Managing scheduled tasks in your environment – Part II

In Part 1 we looked at gathering information about the scheduled tasks in your environment, in part 2 we will look at how to make changes to the scheduled tasks, and fixing a “problem” with scheduled tasks created in the 2008(R2) Task Scheduler GUI.

Changing passwords on scheduled tasks

Again we turn our attention to PowerShell and schtasks.exe.  schtasks.exe has a parameter called /change, which as the name implies, allows you to change a scheduled task. As I am looking at this from a security perspective, the only thing the script is able to change is the username and password.



The script accepts pipeline input, so you can pipe your results directly from Get-ScheduledTask to Set-ScheduledTask  (Make sure you have narrowed down the result of Get-ScheduledTask, to only the tasks you want to change, otherwise, you  will end up with a lot of tasks that won’t run).

As an added security against accidentally changing all scheduled task across your domain, I am using another PowerShell v2  advanced function functionality :

This tells PowerShell that the function supports the –WhatIf and –Confirm parameters, so if you do:


It will output to the screen which tasks it is going to try to change, but not actually do anything. Also,setting ConfirmImpact=’High’, means that you will be prompted for a confirmation before any task is changed.  If you are really sure what you are doing, or want to run the script unattended, you can always supply –Confirm:$False to the function like this:

This will change the password on all the scheduled tasks found by Get-ScheduledTask. You can also use Set-ScheduledTask with parameters, if you just want to change a single scheduled task.

The above example will change the scheduled task mytask on the local machine to run under theAdministrator account in mydomain with a password called VerySecurePWD.

One last thing I would like to mention, which I spent quite a lot of time figuring out, is that scheduled tasks created in the GUI on Windows Server 2008 and Server 2008 R2 cannot readily be changed by schtasks.exe. After a lot of digging, I found that when you create a scheduled task in the GUI, it uses a time format which uses 7 decimals for showing seconds (I guess that is down to 1.000.000th of a second), but schtasks.exe cannot handle that format. So, when you try to change a scheduled task that was created in the GUI, it will give you a following error message:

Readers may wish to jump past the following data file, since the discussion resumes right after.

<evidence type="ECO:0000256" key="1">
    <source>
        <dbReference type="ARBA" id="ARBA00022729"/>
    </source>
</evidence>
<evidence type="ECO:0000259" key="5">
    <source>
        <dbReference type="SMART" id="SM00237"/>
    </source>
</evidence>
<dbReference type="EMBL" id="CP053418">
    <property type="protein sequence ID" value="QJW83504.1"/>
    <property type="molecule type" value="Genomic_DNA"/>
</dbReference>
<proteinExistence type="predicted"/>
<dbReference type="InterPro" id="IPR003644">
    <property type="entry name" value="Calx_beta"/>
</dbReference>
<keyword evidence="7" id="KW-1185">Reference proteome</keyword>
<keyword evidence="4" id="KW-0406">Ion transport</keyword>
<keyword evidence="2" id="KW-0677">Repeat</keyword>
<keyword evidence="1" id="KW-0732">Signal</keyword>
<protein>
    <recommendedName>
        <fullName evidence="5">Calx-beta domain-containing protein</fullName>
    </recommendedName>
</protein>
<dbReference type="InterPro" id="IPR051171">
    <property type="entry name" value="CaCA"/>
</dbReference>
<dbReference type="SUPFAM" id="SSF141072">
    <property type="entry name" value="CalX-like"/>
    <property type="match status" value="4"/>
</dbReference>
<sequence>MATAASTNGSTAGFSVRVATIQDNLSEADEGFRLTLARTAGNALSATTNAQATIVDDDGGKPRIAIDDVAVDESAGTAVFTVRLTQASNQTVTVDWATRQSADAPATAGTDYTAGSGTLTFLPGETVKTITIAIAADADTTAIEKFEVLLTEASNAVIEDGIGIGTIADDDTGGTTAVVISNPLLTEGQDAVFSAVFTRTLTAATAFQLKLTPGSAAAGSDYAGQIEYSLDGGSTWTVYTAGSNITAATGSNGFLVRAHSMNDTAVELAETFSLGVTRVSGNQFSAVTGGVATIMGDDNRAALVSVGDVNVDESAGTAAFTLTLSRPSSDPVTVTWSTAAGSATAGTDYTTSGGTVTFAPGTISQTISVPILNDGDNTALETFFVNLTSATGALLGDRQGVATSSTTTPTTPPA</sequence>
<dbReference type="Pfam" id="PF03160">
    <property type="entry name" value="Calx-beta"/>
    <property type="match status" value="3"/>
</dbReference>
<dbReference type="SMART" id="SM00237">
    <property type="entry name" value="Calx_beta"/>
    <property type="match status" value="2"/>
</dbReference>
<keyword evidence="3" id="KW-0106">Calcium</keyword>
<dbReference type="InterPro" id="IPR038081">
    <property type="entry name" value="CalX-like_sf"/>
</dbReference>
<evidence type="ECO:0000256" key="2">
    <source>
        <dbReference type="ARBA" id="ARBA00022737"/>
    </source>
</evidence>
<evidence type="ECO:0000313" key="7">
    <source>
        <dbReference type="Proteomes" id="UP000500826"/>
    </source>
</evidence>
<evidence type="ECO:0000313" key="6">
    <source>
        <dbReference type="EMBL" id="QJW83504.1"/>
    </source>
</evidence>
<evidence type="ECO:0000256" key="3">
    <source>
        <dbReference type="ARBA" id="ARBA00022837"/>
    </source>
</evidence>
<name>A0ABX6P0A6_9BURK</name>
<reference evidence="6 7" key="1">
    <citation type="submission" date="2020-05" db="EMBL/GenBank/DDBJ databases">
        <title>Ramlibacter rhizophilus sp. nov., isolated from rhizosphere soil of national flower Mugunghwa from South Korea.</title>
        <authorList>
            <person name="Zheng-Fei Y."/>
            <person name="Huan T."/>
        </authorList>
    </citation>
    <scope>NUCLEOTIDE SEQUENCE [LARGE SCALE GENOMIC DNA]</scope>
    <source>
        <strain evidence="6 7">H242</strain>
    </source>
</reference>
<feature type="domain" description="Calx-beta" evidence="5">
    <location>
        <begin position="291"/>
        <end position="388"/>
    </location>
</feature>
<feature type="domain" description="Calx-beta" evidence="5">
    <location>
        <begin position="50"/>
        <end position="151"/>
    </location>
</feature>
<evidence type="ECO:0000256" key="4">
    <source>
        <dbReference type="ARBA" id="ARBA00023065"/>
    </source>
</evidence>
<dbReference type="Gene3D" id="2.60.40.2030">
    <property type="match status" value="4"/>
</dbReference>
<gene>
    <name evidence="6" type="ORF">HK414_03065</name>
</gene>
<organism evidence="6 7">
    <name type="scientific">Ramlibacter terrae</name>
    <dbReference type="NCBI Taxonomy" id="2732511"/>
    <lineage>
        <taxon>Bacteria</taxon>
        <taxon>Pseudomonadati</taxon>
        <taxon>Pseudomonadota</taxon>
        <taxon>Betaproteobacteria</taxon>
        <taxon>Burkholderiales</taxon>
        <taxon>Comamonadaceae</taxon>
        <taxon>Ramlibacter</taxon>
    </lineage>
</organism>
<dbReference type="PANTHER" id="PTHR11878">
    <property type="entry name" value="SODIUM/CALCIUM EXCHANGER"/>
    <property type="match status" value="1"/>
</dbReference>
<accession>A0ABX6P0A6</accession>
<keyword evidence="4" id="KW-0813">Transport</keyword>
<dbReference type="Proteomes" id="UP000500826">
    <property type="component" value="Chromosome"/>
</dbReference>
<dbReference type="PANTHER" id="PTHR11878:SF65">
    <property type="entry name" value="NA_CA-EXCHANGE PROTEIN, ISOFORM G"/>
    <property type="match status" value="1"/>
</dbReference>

ERROR: The parameter is incorrect.

So, if you are seeing error messages like that one, it is probably because tasks were created from the GUI.

The only way I have found to “fix” this issue is to export the task as an XML file, then alter the XML directly and then re-import the scheduled task overwriting the existing one.


I have enabled the –WhatIf option again, and have chosen to prompt the user for each task that is to be changed. The script accepts pipeline info, so here again you can pipe results from Get-ScheduledTask into it, and it can be used with parameters to change a single task.

I know there are other ways to access scheduled task information (using the Scheduled Task COM object or WMI), but in my testing I have found the most powerful tool is still the schtasks.exe because it works the same way all the way back to Windows 2000, even though it does have some problems with tasks created in Server 2008/2008 R2.

Download the scripts for this article here.

About the author: Claus Nielsen

Claus Thude Nielsen work as a Senior Systems Administrator at a large pension fund in Copenhagen, Denmark. He is primarily responsible for the company’s Microsoft Platform including Windows,Exchange, SharePoint etc, but also built the company’s VMware ESX and Citrix platforms. On a daily basis he spends most of his time automating processes using PowerShell across the different platforms. In 2011 Claus was awarded with the Microsoft Most Valuable Professional (MVP) Award for his work with PowerShell.

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